Basic Concepts of Synergetics I: Order Parameters and the Slaving Principle
In this chapter we adopt a rather broad view. We shall consider the complex systems that may occur in a variety of disciplines, such as physics, chemistry, biology, and medicine, but also economy and ecology. In all the cases considered, the systems are composed of many components, subsystems, elements, or parts. Some of the first steps of our analysis will be strongly reminiscent of dynamical systems theory, but later on decisive differences will appear. We distinguish the components by an index j = 1,..., N, where N may be a very large number (Fig. 4.1) and denote the activity of the component j by q j. Such activity may, for instance, be the firing rate of a neuron, but there are many other interpretations of q j depending on the kind of system. In order to characterize the activity of all the parts of a system, we must list the individual components.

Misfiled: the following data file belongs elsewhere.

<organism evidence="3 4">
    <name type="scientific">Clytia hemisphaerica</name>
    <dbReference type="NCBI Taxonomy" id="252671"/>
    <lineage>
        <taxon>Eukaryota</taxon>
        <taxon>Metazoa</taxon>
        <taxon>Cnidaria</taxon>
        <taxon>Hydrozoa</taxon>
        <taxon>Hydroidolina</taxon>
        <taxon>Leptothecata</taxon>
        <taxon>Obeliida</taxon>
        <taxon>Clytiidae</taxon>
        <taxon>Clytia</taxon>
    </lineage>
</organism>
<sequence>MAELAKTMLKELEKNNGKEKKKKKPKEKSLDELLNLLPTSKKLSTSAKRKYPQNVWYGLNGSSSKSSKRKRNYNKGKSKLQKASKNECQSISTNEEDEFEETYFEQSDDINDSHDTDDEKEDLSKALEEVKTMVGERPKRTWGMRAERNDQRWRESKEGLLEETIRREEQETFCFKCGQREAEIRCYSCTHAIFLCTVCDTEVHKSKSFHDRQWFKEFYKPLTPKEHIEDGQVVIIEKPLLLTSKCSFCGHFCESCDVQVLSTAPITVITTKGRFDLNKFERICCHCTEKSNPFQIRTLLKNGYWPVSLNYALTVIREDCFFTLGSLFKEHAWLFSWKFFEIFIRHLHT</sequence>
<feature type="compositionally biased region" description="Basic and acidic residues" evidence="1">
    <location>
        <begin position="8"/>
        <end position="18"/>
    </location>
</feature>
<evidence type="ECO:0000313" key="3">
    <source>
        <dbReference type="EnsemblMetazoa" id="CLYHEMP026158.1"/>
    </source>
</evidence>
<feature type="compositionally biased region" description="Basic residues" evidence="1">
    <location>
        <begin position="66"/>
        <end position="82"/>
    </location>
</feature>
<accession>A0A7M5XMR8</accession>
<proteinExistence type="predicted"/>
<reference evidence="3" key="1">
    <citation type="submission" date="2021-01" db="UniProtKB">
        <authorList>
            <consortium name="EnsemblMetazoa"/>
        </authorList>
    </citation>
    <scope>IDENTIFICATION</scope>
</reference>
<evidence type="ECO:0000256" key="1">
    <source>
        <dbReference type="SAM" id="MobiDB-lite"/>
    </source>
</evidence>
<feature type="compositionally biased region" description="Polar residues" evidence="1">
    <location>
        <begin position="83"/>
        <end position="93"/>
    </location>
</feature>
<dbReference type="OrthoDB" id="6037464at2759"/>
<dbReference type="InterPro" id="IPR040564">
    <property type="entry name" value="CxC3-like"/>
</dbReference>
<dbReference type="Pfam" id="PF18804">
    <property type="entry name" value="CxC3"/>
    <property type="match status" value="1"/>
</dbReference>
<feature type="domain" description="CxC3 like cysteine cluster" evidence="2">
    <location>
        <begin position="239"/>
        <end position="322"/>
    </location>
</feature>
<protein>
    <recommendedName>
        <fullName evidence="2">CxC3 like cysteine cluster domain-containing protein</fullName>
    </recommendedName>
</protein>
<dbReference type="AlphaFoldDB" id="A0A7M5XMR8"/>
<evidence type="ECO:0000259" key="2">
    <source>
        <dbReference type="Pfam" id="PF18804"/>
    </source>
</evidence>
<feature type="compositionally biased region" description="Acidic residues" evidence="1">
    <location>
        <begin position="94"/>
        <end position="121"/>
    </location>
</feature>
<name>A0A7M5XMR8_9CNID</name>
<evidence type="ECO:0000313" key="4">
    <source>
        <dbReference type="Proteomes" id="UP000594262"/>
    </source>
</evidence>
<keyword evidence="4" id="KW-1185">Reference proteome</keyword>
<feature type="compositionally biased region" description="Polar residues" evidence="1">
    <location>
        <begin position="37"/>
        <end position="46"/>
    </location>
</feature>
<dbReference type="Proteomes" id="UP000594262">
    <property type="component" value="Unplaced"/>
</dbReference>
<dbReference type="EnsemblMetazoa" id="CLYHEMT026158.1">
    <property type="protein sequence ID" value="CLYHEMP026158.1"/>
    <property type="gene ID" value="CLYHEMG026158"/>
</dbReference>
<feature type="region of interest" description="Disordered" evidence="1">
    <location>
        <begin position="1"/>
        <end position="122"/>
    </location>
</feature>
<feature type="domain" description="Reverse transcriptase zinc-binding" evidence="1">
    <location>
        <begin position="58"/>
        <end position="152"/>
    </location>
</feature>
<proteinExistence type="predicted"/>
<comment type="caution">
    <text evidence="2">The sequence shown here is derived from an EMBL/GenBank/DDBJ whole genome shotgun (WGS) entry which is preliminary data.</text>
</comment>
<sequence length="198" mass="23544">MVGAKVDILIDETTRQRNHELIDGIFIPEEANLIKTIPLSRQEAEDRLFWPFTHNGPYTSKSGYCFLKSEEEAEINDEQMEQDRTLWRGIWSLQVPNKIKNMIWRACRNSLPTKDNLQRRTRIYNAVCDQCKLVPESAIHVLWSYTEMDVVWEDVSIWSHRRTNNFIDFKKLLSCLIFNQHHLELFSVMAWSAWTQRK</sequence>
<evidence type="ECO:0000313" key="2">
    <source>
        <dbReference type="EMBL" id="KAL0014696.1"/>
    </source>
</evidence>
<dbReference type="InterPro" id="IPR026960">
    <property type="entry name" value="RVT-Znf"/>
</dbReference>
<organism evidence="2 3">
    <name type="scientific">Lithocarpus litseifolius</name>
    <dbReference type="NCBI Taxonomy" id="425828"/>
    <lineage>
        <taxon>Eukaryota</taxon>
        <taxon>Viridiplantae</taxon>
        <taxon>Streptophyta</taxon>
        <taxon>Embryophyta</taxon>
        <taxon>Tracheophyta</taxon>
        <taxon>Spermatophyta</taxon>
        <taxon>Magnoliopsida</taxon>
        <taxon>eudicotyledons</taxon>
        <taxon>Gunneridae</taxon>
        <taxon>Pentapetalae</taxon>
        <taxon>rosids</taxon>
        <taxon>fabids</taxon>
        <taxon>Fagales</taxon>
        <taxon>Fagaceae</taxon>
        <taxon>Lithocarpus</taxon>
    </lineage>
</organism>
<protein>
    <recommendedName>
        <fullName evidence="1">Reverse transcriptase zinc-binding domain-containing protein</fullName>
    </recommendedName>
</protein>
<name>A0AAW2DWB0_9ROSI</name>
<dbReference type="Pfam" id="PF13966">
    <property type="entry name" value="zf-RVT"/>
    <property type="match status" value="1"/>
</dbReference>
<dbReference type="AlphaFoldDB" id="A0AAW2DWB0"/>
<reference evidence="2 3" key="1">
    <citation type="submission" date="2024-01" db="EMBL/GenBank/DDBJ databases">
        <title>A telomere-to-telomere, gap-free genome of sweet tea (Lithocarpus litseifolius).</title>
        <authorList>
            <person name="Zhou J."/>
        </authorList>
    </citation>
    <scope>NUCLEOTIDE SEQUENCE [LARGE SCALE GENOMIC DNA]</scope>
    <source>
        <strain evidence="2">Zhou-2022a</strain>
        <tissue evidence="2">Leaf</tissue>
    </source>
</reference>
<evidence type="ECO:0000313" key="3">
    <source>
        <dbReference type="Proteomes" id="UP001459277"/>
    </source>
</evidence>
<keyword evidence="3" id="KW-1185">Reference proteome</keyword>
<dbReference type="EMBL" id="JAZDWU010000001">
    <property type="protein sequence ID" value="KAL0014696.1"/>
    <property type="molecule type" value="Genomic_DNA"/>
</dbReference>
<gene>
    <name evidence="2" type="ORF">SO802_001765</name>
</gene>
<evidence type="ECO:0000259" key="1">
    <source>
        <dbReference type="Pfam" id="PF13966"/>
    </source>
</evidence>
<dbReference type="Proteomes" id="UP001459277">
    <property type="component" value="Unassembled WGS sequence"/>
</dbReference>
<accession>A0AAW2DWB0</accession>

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Self-Organization and the Second Law of Thermodynamics
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